Why are people hungry?

About this Collection

What do I want to find out?

What pupils know and think about the causes and consequences of hunger around the world and what can be done about it.

What do I need?

  • Nine opaque pots with lids, each with a hole big enough for a bean to pass through.
  • A bowl of beans.
  • A sheet to record the number of beans placed in each pot.
  • Nine cards showing possible reasons why people may be hungry. Choose from the following cards or create your own. You may prefer to use the terminology Majority World/poor countries, or Minority World/rich countries.

There are too many people

People can’t grow enough food because of wars

People in rich countries don’t give enough in aid or charity


The international trading system is unfair to poor countries


Food grown on the best farmland in poor countries is sold to rich countries


Climate change means floods or drought in poor countries


Corruption and bad government in poor countries


People are too poor to buy enough food


People in poor countries are not paid enough for what they grow


People in rich countries want to pay less for the things they buy, so wages in poor countries stay low


Many big companies don’t pay the taxes they should in poor countries


Farmers in poor countries don’t use new ways of growing more food


None of these


I don’t know

What do I do?

Timing: 10 minutes

  • Arrange the nine cards beside the nine pots.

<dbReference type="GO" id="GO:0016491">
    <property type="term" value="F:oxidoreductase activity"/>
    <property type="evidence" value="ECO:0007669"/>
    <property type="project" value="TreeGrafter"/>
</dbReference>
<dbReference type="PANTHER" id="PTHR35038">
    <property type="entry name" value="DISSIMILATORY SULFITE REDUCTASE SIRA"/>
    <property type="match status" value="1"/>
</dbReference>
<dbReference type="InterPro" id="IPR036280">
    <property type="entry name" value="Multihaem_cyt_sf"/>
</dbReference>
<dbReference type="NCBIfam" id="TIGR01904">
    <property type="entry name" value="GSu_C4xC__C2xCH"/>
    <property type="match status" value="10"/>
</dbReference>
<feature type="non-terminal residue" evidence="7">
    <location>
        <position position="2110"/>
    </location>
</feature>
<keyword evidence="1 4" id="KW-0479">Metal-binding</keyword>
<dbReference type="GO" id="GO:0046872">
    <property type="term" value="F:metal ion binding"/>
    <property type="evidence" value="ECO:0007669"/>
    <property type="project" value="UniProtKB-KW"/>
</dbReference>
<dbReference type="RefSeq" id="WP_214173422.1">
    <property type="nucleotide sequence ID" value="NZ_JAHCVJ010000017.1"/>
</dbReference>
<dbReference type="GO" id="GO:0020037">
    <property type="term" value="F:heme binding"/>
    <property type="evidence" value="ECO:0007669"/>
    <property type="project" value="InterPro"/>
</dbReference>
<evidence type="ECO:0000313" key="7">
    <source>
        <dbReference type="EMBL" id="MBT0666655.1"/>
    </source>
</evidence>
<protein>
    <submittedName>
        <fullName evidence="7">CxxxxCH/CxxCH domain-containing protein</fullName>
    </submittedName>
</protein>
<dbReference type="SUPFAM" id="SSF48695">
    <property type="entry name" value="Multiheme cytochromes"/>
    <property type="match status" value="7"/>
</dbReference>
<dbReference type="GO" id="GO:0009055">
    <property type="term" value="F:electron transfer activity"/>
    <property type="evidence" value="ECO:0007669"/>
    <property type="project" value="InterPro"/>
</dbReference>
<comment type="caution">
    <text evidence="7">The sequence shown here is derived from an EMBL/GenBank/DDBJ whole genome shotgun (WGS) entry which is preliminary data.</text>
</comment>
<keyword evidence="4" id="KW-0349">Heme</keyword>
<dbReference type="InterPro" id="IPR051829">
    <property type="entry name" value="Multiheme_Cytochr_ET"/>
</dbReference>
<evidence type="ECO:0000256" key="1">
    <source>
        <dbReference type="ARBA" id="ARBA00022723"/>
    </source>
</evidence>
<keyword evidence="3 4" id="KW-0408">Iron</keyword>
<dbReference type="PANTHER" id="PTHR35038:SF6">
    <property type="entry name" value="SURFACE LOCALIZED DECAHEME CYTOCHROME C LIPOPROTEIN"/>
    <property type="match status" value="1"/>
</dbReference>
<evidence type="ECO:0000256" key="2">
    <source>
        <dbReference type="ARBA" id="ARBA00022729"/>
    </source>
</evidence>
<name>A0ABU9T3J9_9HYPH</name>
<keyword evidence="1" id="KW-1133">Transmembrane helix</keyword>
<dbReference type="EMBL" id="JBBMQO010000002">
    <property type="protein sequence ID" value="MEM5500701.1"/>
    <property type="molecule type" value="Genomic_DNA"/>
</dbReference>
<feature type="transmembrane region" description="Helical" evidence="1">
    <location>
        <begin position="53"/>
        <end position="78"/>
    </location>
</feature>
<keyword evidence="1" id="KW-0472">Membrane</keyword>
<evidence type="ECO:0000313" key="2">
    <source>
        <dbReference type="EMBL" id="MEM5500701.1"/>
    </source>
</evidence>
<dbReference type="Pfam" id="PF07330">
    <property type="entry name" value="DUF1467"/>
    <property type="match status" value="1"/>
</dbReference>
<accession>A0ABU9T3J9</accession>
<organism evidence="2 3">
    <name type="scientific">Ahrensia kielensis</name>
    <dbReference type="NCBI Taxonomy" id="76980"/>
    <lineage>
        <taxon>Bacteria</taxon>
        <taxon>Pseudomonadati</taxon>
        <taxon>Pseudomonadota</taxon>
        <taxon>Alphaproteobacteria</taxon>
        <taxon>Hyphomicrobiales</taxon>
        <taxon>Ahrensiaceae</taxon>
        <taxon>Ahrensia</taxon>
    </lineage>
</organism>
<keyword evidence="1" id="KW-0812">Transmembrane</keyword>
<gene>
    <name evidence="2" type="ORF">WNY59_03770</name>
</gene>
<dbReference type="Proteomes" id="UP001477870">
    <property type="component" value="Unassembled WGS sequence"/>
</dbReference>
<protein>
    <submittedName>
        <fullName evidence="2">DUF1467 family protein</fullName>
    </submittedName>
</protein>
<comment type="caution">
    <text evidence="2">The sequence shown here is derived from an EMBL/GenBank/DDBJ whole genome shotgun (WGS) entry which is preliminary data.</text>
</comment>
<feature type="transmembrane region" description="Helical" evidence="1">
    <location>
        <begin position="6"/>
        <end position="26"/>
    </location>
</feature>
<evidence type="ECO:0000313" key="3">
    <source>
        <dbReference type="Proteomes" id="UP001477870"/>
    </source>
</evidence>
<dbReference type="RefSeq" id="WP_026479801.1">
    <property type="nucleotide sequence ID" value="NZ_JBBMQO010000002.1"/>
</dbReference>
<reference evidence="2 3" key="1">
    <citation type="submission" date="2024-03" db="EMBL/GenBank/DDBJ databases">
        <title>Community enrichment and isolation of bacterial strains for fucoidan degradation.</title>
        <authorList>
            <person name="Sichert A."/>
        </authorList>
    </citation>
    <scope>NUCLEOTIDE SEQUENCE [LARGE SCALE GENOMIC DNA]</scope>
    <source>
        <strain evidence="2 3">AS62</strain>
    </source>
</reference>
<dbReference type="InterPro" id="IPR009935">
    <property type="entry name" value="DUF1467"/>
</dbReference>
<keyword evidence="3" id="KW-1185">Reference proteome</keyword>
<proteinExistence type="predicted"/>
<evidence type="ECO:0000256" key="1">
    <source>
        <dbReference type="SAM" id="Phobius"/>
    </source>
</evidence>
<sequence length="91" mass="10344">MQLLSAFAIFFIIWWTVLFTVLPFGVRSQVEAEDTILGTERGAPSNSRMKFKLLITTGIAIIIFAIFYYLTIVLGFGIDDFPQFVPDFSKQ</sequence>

• With the pupils in groups, give each of them three beans to vote for their preferred answers. Ask them why they think people are hungry.
  • Explain they can vote for three different reasons, putting one bean in each of three pots, or two and one, or put all three beans in one pot.
  • Read each label out and clarify what it means, this allows pupils time to consider how they want to vote.
  • When they have each decided pupils should vote, putting their beans into the pots at the same time, to minimise influencing each other.
  • Pupils count the beans in each pot and record the numbers.
  • Keep a record of the scores and any explanations or comments.

How do I analyse the results?

  • Collate the results: add up the scores from the whole class and work out the percentage of votes for each reason.
  • Consider the explanations and comments. Is there a prevailing view?
  • To what extent are overpopulation, poverty and fall in charitable giving blamed as causes of hunger?
  • Is it assumed that hunger only exists in the Majority World? Is hunger in the UK and Europe viewed differently from hunger in Africa for example?

How do I measure the change?

  • When you repeat the activity in exactly the same way at least a year later, pupils can compare the two sets of responses, look for change and think about what influenced that change.
  • Look for a decrease in responses blaming overpopulation, corruption and lack of aid.
  • Look for a corresponding increased awareness of interdependence e.g. the extent to which we depend on imported food and eat food grown in countries in the Majority World where people are malnourished.
  • To what extent do pupils show an understanding of the barriers to international trade in food, and appreciate that some Minority World countries subsidise their food exports, which makes it harder for Majority World countries to compete.